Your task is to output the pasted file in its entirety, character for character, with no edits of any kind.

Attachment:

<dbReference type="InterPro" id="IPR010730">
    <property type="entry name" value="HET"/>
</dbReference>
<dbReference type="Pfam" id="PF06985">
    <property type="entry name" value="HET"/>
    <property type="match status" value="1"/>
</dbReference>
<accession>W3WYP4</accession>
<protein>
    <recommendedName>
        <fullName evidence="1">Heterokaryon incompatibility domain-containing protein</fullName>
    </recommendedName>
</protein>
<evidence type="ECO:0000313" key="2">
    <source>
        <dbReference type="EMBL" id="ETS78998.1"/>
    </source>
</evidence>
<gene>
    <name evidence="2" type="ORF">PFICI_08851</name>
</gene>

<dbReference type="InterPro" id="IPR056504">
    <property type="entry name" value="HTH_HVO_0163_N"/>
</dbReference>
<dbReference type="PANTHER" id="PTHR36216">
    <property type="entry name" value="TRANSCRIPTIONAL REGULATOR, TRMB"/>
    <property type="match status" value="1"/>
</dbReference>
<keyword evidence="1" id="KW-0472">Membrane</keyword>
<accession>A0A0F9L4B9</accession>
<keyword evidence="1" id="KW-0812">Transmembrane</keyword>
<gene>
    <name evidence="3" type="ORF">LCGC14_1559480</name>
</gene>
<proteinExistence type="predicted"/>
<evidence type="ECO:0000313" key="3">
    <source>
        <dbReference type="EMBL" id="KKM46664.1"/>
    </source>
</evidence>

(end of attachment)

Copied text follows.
<dbReference type="InterPro" id="IPR010730">
    <property type="entry name" value="HET"/>
</dbReference>
<dbReference type="Pfam" id="PF06985">
    <property type="entry name" value="HET"/>
    <property type="match status" value="1"/>
</dbReference>
<accession>W3WYP4</accession>
<protein>
    <recommendedName>
        <fullName evidence="1">Heterokaryon incompatibility domain-containing protein</fullName>
    </recommendedName>
</protein>
<evidence type="ECO:0000313" key="2">
    <source>
        <dbReference type="EMBL" id="ETS78998.1"/>
    </source>
</evidence>
<gene>
    <name evidence="2" type="ORF">PFICI_08851</name>
</gene>

<dbReference type="InterPro" id="IPR056504">
    <property type="entry name" value="HTH_HVO_0163_N"/>
</dbReference>
<dbReference type="PANTHER" id="PTHR36216">
    <property type="entry name" value="TRANSCRIPTIONAL REGULATOR, TRMB"/>
    <property type="match status" value="1"/>
</dbReference>
<keyword evidence="1" id="KW-0472">Membrane</keyword>
<accession>A0A0F9L4B9</accession>
<keyword evidence="1" id="KW-0812">Transmembrane</keyword>
<gene>
    <name evidence="3" type="ORF">LCGC14_1559480</name>
</gene>
<proteinExistence type="predicted"/>
<evidence type="ECO:0000313" key="3">
    <source>
        <dbReference type="EMBL" id="KKM46664.1"/>
    </source>
</evidence>